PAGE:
Trade

MSA grading penetration continues to grow, despite smaller kills

Beef Central, 16/12/2016

msa-grading-numbers-2015-16

 

THE Meat Standards eating quality assurance program has continued to grow in 2015-16, with more than 3.1 million cattle presented for MSA grading during the last financial year.

While the outright number of cattle graded is down a little on the previous financial year due to the dramatic decline in beef kills seen during the second half (January-June) this year, the number of MSA cattle as a proportion of overall slaughter has risen to a record high of 38 percent.

According to new data for 2015-16 released as part of MSA’s Annual Outcomes Report, the program also delivered an additional $153 million in farm gate revenue thanks to premiums paid for MSA accredited and compliant cattle, with more than 3000 additional cattle and sheep producers becoming MSA registered.

Over the last five years the MSA program has expanded by 230 percent, from 1.34 million head graded in the 2010-11 year (see graph above) in line with commercial incentives, as shown by an increase in young cattle premiums which have risen from 15c/kg to 24c/kg, and retail premiums across key primals of $1.73/kg in 2015-16.

Meat & Livestock Australia’s general manager for producer consultation & adoption, Michael Crowley, said the program’s strong performance was encouraging, where it increased its share of the national slaughter by 4pc, despite the decline in slaughter nationally.

“Based on the average carcase weight of MSA cattle in 2015-16, MSA beef producers potentially received an additional $66 per head for young non-feedlot cattle that met MSA and company specifications,” Mr Crowley said.

“Over-the-hooks cattle prices for MSA cattle remained higher on average than non-MSA cattle in both Queensland and NSW, with the average differential for young non-feedlot cattle across all weight ranges a strong 24c/kg.

NSW experienced the strongest growth in the number of MSA graded cattle, reaching almost one million head. By volume, Queensland continued to boast the largest number of MSA graded cattle with 1.3 million head. Tasmania and South Australia continued to show strong adoption rates with more than 60pc of their respective state cattle slaughter MSA graded.

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Carcase compliance

In the face of tough climatic conditions in parts of the country, MSA beef producers were able to maintain 93pc compliance to MSA minimum requirements. However, the national average MSA Index reduced by 0.09 to 57.52 points which reflects some tougher finishing conditions through the year.

Grassfed cattle represented 49pc of MSA graded cattle with 88pc compliance to MSA minimum requirements while grainfed carcases had 98pc compliance. Compliance rates vary according to season changes in different regions around Australia. August had the highest rate of non-compliance for the year at just shy of10pc.

Again, the major reasons for non-compliance against MSA specs were pH and meat colour.

Of the carcases graded against MSA standards, 5.26pc had pH levels exceeding 5.7, while 5.85pc did not meet the meat colour specification of 1B to 3. A further 1.46pc failed to meet spec on rib fat, being less than 3mm. In 2015-16, an additional 3pc of MSA-graded cattle did not meet company-imposed specifications (carcase weight range, dentition etc).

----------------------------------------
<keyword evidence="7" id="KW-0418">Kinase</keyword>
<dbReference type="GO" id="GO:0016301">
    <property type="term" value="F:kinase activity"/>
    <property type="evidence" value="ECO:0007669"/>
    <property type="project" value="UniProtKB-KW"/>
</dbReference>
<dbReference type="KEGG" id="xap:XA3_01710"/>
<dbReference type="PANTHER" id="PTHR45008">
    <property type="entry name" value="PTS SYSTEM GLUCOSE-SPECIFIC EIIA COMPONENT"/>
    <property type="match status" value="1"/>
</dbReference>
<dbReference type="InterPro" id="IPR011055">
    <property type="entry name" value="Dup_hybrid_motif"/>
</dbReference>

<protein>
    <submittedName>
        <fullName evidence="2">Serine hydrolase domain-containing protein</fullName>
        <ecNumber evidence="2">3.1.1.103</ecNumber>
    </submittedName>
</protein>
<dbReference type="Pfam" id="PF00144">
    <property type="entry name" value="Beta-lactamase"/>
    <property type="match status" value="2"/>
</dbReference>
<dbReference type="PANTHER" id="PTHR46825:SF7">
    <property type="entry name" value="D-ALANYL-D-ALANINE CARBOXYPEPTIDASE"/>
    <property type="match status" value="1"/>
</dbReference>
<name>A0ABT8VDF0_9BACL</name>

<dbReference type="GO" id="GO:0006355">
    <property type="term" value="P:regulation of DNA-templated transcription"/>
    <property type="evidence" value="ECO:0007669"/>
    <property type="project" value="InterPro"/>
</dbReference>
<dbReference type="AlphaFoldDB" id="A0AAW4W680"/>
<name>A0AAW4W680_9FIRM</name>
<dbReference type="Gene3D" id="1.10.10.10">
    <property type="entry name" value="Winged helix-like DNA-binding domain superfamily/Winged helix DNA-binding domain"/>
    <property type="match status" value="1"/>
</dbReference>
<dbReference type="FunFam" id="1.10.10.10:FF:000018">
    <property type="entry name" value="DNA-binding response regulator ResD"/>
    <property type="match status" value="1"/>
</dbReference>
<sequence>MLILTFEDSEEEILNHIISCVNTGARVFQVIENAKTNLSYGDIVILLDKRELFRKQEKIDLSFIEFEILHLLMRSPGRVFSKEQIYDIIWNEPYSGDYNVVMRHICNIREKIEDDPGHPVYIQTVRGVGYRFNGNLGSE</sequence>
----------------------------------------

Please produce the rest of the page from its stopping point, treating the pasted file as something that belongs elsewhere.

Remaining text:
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Mr Crowley noted that beyond the paddock, nine new brands were registered with MSA during the year to promote the quality of their product, bringing the total to 140. Eight brands have now adopted exporter guidelines to communicate MSA in international markets. More than 3600 Australian end-user businesses are now licensed to promote MSA beef and sheepmeat.

More than 2000 producers received MSA education during the year, through almost 50 workshops or information sessions involving MSA and 2367 producers completed MSA training online.

MSA was developed by the Australian red meat industry to improve the eating quality consistency of beef and sheepmeat. The system is based on more than 700,000 consumer taste tests by 100,000 consumers from nine countries, and takes into account all factors that affect the eating quality of the 169 cuts and cooking combinations within a carcase.

 

  • Click here to download the MSA Annual Outcomes report.

 

 

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Comments

  1. David Byard, 17/12/2016

    MSA continues to break all records and producers are getting the benefits.
    The simple fact is that MSA rules have been diluted from the original rules, the original rules included independent graders DNA testing, regular auditing, no cows that have given birth would be eligible list goes on. The simple fact is the more you play with rules the more product you get through, however this loses the intention of MSA to create consistency in eating satisfaction. In its present form MSA has a number of grades that can go from very good to very ordinary and they all sold under MSA which leads to inconsistency and substitution. The original intent of MSA to stop the slide in consumption and this failed badly, in 1998 business plan for MSA states for the beef industry to remain viable sliding consumption must stop. People talk about premiums that MSA gives to producers, I would argue that if there was no MSA, producers would still get premium prices for premium product. Spin is all very well however the facts are that beef consumption continues to drop at alarming rate, which means by MLA own measurements MSA is failing to deliver and I would argue the best way to ruin any market is inconsistent product.

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